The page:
Subject: RE: Open Source Developer Exchange
From: "Chris Maeda" <chrismaeda@attbi.com>
Date: Sun, 2 Mar 2003 11:13:55 -0500

I never used an open source exchange because I could
never tell how long it would take to get results.
In business you always solve problems using the following
algorithm:

1) If I can get it for free, get it.
2) If I can buy it, buy it.
3) Otherwise, change my strategy so I don't need it.
4) Move on to the next problem as quick as you can.

How would an open source exchange fit into this algorithm?

Other people describe it in terms of "I have pain, I give you
money for aspirin."  An open source exchange is more like a
chemistry set.


-----Original Message-----
From: Ron Lancaster [mailto:doc@firelord.net] 
Sent: Saturday, March 01, 2003 7:45 PM
To: Tom Lord
Cc: fsb@crynwr.com
Subject: RE: Open Source Developer Exchange

This is a very insightful piece by Tom. He has described one of the
problems with a feature exchange: that it forces the consumer to, "think
too hard in order to use the service". I believe this is one reason why
proprietary models work so well - they do the thinking on behalf of the
consumer. And in the cases where the consumer wants choice, they offer
few (such as "lite" and "enterprise").

Any suggestions on how to reduce the thinking the consumer has to do?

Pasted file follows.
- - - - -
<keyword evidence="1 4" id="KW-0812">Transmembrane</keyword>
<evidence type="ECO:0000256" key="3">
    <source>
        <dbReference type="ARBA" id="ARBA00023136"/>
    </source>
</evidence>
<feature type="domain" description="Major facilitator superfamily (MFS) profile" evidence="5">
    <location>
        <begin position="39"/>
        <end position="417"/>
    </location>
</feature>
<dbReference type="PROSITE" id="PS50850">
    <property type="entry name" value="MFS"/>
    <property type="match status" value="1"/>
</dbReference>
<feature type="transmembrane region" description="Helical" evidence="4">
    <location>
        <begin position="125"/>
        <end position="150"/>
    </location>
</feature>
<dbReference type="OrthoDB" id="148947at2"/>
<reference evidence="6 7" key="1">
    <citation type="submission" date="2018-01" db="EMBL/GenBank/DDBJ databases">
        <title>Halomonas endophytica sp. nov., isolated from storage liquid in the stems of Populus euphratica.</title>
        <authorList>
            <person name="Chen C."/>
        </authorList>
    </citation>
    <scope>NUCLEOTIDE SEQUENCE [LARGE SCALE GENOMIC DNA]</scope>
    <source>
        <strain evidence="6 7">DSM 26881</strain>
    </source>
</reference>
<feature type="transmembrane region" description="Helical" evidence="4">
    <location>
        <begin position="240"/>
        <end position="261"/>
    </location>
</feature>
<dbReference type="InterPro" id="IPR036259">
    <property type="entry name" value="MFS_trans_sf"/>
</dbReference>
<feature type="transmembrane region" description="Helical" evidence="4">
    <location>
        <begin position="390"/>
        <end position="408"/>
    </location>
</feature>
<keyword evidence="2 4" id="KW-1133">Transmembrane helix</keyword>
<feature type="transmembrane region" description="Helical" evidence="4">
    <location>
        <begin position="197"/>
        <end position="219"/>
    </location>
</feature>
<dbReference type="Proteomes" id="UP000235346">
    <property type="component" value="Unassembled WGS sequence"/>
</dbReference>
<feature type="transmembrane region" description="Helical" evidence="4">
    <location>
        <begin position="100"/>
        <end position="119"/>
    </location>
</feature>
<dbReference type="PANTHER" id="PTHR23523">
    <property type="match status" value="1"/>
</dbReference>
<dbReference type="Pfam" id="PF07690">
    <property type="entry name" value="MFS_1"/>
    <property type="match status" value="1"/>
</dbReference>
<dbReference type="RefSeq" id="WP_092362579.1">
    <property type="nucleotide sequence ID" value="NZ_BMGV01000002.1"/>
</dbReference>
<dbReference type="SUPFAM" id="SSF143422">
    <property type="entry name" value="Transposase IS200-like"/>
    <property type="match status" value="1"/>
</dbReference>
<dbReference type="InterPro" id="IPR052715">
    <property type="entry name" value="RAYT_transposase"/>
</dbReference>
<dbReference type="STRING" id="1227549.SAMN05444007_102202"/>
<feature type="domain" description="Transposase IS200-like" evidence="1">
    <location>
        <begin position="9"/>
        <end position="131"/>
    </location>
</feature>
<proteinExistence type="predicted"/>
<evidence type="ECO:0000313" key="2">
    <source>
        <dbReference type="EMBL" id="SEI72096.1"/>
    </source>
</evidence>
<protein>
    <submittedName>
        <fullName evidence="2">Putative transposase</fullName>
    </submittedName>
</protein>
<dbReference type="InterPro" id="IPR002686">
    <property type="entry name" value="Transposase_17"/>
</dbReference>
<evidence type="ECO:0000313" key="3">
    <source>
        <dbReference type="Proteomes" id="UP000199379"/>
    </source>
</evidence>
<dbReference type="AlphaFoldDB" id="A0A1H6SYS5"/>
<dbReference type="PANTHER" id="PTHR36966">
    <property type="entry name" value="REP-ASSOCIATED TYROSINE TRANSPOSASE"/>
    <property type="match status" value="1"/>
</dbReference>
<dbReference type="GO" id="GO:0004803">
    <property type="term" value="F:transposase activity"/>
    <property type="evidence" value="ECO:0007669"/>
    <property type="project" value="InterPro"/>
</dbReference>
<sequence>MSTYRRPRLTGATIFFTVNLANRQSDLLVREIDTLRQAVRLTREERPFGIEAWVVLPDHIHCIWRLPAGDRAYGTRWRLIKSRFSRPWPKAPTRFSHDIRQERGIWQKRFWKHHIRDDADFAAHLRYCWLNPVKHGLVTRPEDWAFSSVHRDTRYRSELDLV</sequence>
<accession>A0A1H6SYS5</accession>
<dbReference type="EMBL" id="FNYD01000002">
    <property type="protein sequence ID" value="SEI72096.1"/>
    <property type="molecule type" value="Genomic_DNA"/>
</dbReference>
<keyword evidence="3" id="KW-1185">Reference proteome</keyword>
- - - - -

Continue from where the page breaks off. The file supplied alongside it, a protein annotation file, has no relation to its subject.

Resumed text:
-ron

-----Original Message-----
From: Tom Lord [mailto:lord@emf.net]
Sent: Friday, February 28, 2003 9:48 PM
To: Ron Lancaster
Cc: fsb@crynwr.com
Subject: Re: Open Source Developer Exchange

      I'm interested in starting a compay similar to what Cosource
      used to be [....] an exchange where buyers can
      sponsor development of features for open source projects. 

      So, why did these companies fail?

In my opinion: lack of focus, and consequent lack of optimization.
They sell too low-level, too general a product, thus they miss
focusing on what's being demanded, and they fail to achieve economies
of scale.   How large, exactly, is their value-add over a google
search for developers-for-hire?

[...]

In short, a feature exchange is like an inconvenient and unrealistic
wholesale option in a retail market.  People would have to think too
hard in order to use such a service.  It schematically describes the
economics, but other vendors are doing a better job of nailing the
details of actual demand by specializing.